Ben’s homework scores kept notching up and up as the weeks passed so I ratcheted up the difficulty level. 680 GMAT here we come! A month out from his real GMAT he took his first practice test: 600. We didn’t pop a bottle of champagne for the 40 point increase but, really, any improvement on a first test is great. It’s not uncommon for the score to stay flat or go down on the maiden voyage as students try to apply new things. Of course, Ben reviewed everything he’d missed on the exam and had the feeling he’d made a bunch of careless mistakes. Then the next weekend: 700! Pop (there goes the champagne). The 140 point improvement was incredible. In the weeks leading up to his Official GMAT, Ben was riding high knowing that his 680 was within reach.

100 points down 20 to go!

Ben didn’t hit the 710 GMAT score on his first attempt, but he did manage to hit the target for his first test: a 100 point improvement from 560 to 660. And, because Ben had already hit a 700 on a practice test, we felt confident that the 680 GMAT was right around the corner. Ben was energized by the forward momentum and excited to get back to work but with the winter holidays descending we decided that he should take a much-needed GMAT study break.

Stepping away from GMAT studying for a bit can be a good thing. This isn’t to provide you with an excuse to be lazy! It’s to say that especially if you’ve been studying for 3+ months (in Ben’s case, 6+ months) getting some rest and relaxation can actually help you consolidate and give you perspective. After a three week break we were back at it with a month of our most challenging homework that we use specifically for GMAT retakes. We also scheduled a few tutoring QA sessions to make sure we were covering all of our bases to secure a 680 GMAT score.

To GMAT 680 and beyond...

GMAT day: Ben didn’t get a 680, or a 700, but a 710 GMAT score way up in the 92nd percentile with a 48q 38v. He rocketed from a 37 to a 48 on the quant side. An 11 point improvement is incredible! That’s the 32nd% to the 67th%. I know, a 67% quant score doesn’t sound great but, in today’s hyper-competitive GMAT quant landscape, it’s pretty damn good. For information on why a failing quant percentile will get you into Harvard have a look at our mega article on GMAT percentiles.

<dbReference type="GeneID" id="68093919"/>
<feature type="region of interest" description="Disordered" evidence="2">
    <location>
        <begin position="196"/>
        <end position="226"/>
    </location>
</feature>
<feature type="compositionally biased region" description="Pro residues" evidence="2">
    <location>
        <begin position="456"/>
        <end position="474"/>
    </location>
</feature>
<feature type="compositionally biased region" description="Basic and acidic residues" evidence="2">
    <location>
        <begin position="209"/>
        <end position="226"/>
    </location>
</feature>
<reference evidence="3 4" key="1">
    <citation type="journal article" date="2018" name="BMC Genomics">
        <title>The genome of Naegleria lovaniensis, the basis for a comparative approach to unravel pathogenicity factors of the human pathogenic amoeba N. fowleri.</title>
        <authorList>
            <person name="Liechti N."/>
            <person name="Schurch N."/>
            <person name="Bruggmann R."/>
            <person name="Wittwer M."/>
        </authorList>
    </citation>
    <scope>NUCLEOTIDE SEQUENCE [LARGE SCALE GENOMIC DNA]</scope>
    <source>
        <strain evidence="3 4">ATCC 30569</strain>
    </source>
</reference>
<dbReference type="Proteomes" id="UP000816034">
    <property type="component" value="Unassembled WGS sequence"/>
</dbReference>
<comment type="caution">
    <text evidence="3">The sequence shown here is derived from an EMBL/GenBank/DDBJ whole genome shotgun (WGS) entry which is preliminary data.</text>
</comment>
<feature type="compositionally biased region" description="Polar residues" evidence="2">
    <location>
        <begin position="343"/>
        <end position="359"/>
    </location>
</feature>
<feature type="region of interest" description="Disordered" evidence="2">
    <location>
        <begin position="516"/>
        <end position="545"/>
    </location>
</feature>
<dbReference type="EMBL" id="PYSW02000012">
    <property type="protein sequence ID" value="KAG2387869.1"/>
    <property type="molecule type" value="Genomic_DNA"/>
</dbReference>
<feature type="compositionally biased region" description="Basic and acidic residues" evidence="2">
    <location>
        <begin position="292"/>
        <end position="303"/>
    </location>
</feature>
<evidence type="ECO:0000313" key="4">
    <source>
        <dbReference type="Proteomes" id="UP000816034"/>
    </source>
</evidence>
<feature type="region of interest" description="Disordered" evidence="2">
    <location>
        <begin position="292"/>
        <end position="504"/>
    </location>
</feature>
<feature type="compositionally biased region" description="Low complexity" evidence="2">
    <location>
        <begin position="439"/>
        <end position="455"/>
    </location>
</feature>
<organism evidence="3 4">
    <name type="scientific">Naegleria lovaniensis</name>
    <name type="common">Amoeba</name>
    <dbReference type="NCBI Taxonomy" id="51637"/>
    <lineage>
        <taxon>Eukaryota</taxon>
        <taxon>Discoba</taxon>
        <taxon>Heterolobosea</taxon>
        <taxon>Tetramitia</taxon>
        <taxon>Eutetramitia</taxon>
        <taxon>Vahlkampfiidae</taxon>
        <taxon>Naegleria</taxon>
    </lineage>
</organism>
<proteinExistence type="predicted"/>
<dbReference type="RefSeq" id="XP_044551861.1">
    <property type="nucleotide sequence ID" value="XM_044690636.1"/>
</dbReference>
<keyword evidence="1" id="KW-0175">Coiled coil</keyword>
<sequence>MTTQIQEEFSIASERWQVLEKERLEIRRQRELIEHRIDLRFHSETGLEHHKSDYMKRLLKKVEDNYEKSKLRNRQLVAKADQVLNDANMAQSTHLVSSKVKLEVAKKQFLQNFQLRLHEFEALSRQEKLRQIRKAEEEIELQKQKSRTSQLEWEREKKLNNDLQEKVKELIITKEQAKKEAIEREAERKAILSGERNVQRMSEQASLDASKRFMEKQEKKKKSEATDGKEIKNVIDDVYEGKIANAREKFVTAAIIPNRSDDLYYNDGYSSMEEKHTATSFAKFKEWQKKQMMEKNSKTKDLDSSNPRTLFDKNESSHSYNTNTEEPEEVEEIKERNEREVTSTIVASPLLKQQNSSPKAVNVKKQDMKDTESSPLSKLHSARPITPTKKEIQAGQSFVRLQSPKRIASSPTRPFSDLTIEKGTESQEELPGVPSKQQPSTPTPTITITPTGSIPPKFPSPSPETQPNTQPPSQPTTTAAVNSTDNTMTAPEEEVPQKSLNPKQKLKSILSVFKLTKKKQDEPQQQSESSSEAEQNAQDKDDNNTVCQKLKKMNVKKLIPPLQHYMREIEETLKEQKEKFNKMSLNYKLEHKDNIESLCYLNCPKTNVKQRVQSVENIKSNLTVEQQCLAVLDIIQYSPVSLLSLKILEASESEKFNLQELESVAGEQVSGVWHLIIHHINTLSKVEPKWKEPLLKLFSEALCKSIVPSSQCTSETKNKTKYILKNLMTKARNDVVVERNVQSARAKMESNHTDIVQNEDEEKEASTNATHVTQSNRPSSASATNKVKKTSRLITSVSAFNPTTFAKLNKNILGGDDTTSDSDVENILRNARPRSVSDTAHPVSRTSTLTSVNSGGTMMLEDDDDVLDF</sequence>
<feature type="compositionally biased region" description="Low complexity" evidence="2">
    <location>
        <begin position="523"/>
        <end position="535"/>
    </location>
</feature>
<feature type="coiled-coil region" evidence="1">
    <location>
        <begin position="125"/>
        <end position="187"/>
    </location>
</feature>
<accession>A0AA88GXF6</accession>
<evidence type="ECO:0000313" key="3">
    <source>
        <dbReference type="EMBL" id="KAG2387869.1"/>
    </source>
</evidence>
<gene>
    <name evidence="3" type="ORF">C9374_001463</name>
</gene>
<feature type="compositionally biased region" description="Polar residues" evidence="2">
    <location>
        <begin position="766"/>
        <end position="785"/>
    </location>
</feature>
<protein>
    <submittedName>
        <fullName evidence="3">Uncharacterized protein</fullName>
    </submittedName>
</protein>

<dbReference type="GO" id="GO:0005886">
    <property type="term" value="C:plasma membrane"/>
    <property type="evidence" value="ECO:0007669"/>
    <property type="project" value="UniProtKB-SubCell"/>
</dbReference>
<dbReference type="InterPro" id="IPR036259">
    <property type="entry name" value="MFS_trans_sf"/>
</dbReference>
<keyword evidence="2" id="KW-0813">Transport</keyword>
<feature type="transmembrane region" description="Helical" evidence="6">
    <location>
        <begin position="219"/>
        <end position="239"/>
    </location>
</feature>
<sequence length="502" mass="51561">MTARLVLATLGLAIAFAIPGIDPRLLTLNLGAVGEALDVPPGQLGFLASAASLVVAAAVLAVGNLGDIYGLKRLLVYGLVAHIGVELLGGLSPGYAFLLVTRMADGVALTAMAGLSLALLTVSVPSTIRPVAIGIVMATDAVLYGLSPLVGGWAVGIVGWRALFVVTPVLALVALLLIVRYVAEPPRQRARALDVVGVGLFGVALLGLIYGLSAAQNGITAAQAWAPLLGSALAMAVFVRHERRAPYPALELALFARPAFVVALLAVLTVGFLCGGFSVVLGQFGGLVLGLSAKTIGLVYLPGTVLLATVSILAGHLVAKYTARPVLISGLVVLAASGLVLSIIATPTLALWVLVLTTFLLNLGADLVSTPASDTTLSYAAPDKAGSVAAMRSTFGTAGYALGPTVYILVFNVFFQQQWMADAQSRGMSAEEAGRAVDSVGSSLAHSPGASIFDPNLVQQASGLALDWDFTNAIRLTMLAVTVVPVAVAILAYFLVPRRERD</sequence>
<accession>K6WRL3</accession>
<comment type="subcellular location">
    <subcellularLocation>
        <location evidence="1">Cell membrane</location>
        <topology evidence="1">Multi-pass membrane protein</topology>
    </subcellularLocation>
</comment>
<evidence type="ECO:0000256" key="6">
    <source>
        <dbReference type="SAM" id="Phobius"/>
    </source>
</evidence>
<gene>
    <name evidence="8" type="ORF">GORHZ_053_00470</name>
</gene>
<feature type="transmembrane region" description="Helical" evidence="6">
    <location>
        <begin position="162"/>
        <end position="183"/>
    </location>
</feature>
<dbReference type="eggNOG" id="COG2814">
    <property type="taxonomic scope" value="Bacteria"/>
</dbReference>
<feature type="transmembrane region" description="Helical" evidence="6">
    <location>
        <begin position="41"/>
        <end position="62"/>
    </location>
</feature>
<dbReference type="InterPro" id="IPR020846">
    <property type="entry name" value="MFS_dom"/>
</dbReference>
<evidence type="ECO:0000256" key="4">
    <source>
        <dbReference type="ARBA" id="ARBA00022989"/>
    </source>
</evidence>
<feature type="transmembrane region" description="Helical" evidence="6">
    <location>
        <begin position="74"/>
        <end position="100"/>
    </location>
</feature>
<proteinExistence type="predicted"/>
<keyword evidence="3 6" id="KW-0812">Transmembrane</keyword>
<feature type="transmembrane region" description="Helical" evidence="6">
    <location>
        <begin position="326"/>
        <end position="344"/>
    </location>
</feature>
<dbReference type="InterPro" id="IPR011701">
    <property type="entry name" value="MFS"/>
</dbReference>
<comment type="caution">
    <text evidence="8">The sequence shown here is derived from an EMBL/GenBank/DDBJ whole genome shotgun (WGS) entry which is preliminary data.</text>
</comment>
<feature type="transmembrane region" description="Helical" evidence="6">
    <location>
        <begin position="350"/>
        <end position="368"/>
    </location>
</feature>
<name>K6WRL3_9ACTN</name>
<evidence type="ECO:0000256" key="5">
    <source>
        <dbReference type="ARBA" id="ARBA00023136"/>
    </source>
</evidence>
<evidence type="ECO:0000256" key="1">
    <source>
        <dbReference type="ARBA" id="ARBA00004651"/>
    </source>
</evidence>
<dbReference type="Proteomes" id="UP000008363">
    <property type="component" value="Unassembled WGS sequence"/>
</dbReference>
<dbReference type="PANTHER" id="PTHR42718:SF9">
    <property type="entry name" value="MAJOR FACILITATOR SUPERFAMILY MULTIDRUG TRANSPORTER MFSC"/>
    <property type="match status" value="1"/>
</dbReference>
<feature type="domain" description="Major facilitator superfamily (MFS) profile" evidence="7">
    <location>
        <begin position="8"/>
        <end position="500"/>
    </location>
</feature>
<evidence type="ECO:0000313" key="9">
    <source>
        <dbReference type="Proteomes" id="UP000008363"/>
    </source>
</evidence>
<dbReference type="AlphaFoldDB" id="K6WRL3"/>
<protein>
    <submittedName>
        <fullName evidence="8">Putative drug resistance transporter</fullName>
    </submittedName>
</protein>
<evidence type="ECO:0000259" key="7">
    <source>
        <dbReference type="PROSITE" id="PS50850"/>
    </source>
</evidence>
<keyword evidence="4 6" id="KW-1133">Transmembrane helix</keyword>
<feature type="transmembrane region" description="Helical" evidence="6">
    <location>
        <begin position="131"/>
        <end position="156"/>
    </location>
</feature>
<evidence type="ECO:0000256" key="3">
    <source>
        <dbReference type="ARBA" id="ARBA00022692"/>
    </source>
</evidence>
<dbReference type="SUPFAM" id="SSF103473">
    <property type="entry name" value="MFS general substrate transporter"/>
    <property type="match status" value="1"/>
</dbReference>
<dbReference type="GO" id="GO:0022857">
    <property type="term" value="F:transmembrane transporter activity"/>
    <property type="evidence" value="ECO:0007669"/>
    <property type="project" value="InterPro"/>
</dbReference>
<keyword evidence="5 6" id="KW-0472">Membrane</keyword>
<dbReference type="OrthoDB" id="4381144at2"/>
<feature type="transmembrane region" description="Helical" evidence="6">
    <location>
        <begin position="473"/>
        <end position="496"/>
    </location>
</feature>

It’s inspiring to see someone pull off a 150 point increase to a 710 GMAT score in such a straightforward and reliable way. I think that says a lot about Ben and how he applied himself to our tutoring system. Every day he set himself to the task of: best GMAT preparation possible. Not only getting through the work but putting his back into it and making sure to pulverize the review.

Will everyone increase their GMAT score 150 points? Nope. Will everyone hit a GMAT 710? Probably not. It's the 92nd percentile for a reason! That said, Ben was neither an expert mathematician nor someone who came in the door with a ridiculously high verbal score. In fact, he was scoring somewhat in the middle of the pack on both sections of the test. It just goes to show: you can push yourself far beyond your baseline. But, like many amazing achievements, it may not come easy.

GMAT 560 to GMAT 710 FAQ

What percentile is a 560 GMAT score?

560 GMAT score percentile = 48th percentile

What percentile is a 680 GMAT score?

680 GMAT percentile = 84th percentile

What percentile is a 710 GMAT score?

710 gmat percentile = 92nd percentile

Is a 710 GMAT score good enough?

A 710 GMAT score is excellent no matter how you slice it. Whether it puts you in a stellar position for MBA applications depends on the rest of your application and, most importantly, on what schools you’re applying to. If you’re considering top 10 schools the 710 is going to be a bit below the middle so, in that case, it’s not unlikely that you’ll need something else in your application to balance things out (GPA, Essay’s, Recommendations…).

Outside of the top 10 business schools a 710 puts you in a very competitive position.

Will a GMAT 710 get you into Harvard?

Not on its own. For Harvard, and other top of the top schools, a 710 is solidly below the middle of the pack. That doesn’t mean that a 710 will keep you out of Harvard. I’ve had students admitted to Harvard with 670s. Same as above though. If you’re below the middle on your GMAT you need something else of equal or greater value on the plus side.